For years, password changes were not only encouraged but required throughout businesses. In fact, organizations have believed they aren’t secure without this protocol. However, evolution in security practices and cybercrimes have challenged the status quo of password security. It’s now more common for companies to question the integrity of frequent password updates. Why? Long story short, it’s actually not as secure as we thought. Here are three reasons to rethink them and what to do instead.
1. Outdated Security Method
Not only have password update requirements been around for years, but the basic rule of changing them every 30-90 days was enforced based on the time it took for a cyberattack to occur. The flaw here is that hackers don’t wait this long. Cyberattacks happen instantly, giving hackers 39 seconds to strike. This means that an attack could be taking place in the middle of a password change, increasing vulnerability in your company network.
2. Higher Hacking Predictability
We’re all familiar with standard password requirements. They typically say that a password must be eight characters or more in length and contain at least one uppercase letter, one special character and one number. They’re embedded in thousands of platforms and used by companies everywhere. Although users abide by password requirements, it’s human nature to choose passwords that are easy to remember, which usually results in meeting the minimum requirements. Not only are hackers familiar with password standards, but when it comes to updating passwords, they’re also aware that it’s much easier for a user to make a small tweak to an existing password rather than create an entirely new one. This predictability increases your vulnerability to phishing, ransomware and other types of cyberattacks.
3. High Cost & Low Reward
A single password reset costs a business an average of $70. Although this doesn’t seem catastrophic, multiply that number by how many employees are in your company. For better perspective, that $70 for one employee means that a business of 100 employees will spend an average of $7,000 for one-time, company-wide password updates. It seems like a smart security investment though, right? Not exactly. It’s labor intensive for IT teams. Between 30% and 50% of all IT call requests are for password updates. Companies often make the mistake of storing passwords in multiple places which is not only dangerous, but this creates unnecessary work for security teams. Plus, the more your business requires password updates, the more likely employees are to forget their passwords, which circles back to poor productivity.
What to Do Instead
1. Invest in Security as a Service (SECaaS)
Since password breaches are one of the most common methods of cyberattack, it’s important to secure your business with end-to-end protection. That’s where Security as a Service (SECaaS) comes in. It safeguards company information by reducing vulnerabilities in your network and endpoints. Implanting solutions like email security, Security Information and Event Management (SIEM) and Intrusion Protection and Detection (IPS/IDS) can keep your network and data are safe.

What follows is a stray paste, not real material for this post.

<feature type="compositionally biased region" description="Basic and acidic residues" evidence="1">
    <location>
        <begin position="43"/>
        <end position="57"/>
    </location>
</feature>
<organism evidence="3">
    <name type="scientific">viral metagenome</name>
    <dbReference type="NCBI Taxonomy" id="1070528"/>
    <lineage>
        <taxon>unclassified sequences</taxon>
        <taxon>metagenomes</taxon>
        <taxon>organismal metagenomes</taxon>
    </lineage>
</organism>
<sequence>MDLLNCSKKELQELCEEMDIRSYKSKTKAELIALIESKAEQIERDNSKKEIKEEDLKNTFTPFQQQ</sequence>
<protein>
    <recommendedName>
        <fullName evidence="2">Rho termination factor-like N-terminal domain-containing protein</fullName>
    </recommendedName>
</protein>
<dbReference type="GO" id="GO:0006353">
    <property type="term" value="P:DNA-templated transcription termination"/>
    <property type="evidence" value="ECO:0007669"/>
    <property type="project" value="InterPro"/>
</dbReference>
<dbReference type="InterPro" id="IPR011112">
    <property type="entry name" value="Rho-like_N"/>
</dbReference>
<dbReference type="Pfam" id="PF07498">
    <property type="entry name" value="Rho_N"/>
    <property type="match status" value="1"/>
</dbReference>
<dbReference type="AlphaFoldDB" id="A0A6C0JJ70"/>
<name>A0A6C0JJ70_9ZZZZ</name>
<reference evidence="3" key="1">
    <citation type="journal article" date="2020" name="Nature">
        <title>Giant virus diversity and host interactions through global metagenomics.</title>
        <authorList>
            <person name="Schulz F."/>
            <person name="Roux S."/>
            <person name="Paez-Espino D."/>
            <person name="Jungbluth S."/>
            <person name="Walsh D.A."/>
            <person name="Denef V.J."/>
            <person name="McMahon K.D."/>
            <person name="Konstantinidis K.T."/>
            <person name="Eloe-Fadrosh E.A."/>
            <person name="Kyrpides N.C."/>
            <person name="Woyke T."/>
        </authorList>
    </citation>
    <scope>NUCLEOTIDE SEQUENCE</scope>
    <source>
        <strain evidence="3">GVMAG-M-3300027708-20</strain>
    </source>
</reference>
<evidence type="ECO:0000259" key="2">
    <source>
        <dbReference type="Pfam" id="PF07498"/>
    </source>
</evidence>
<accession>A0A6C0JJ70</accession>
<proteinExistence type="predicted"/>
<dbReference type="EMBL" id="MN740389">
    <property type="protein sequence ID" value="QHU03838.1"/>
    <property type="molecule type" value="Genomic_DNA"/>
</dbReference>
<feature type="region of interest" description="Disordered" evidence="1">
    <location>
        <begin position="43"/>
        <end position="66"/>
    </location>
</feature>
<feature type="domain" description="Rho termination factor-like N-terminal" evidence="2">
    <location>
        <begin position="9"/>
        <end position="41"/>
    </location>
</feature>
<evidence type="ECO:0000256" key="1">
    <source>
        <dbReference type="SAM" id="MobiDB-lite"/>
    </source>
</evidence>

2. Use Multi-Factor Authentication
This falls under the SECaaS umbrella and is a must-have for company protection. Instead of constant password updates and manual IT assistance, implement multi-factor authentication throughout your entire business. Multi-Factor Authentication (MFA) is a multi-step process that provides extra security layers to your accounts and devices. It can be in the form of text messages, a fingerprint, security questions, or a one-time code. It takes employees through extra steps that are quick and far more secure than constant password resets. Utilizing this will increase efficiency and ensure that your network isn’t compromised.
3. Implement a Password Management Policy
This is a similar concept to establishing a cybersecurity culture in your business because it keeps your company organized and safe. Educate employees on the do’s and don’ts of password creation. This means requiring strong passwords that are lengthy, contain numbers and symbols and are very difficult to guess. It’s human nature to choose passwords that are easy to remember and it’s tempting to use the same password for multiple accounts, however both are detrimental to your business.
Instead, use a password manager for higher security and better organization. This way, you only need to remember one strong password rather than multiple weak ones, and you’re still using different passwords for all your accounts. Also make sure your accounts can deny user access and instill timeout sessions after a certain number of failed login attempts. This will help you better monitor your network, detect possible malicious activity and determine if an employee needs login assistance.
Do not avoid password updates entirely. Passwords should be updated occasionally, but not so often that it disrupts business security and efficiency. Remember that password security and maintenance doesn’t have to be tedious. With the right tools like cloud security and proper protocols in place, cyberthreats are easily avoidable.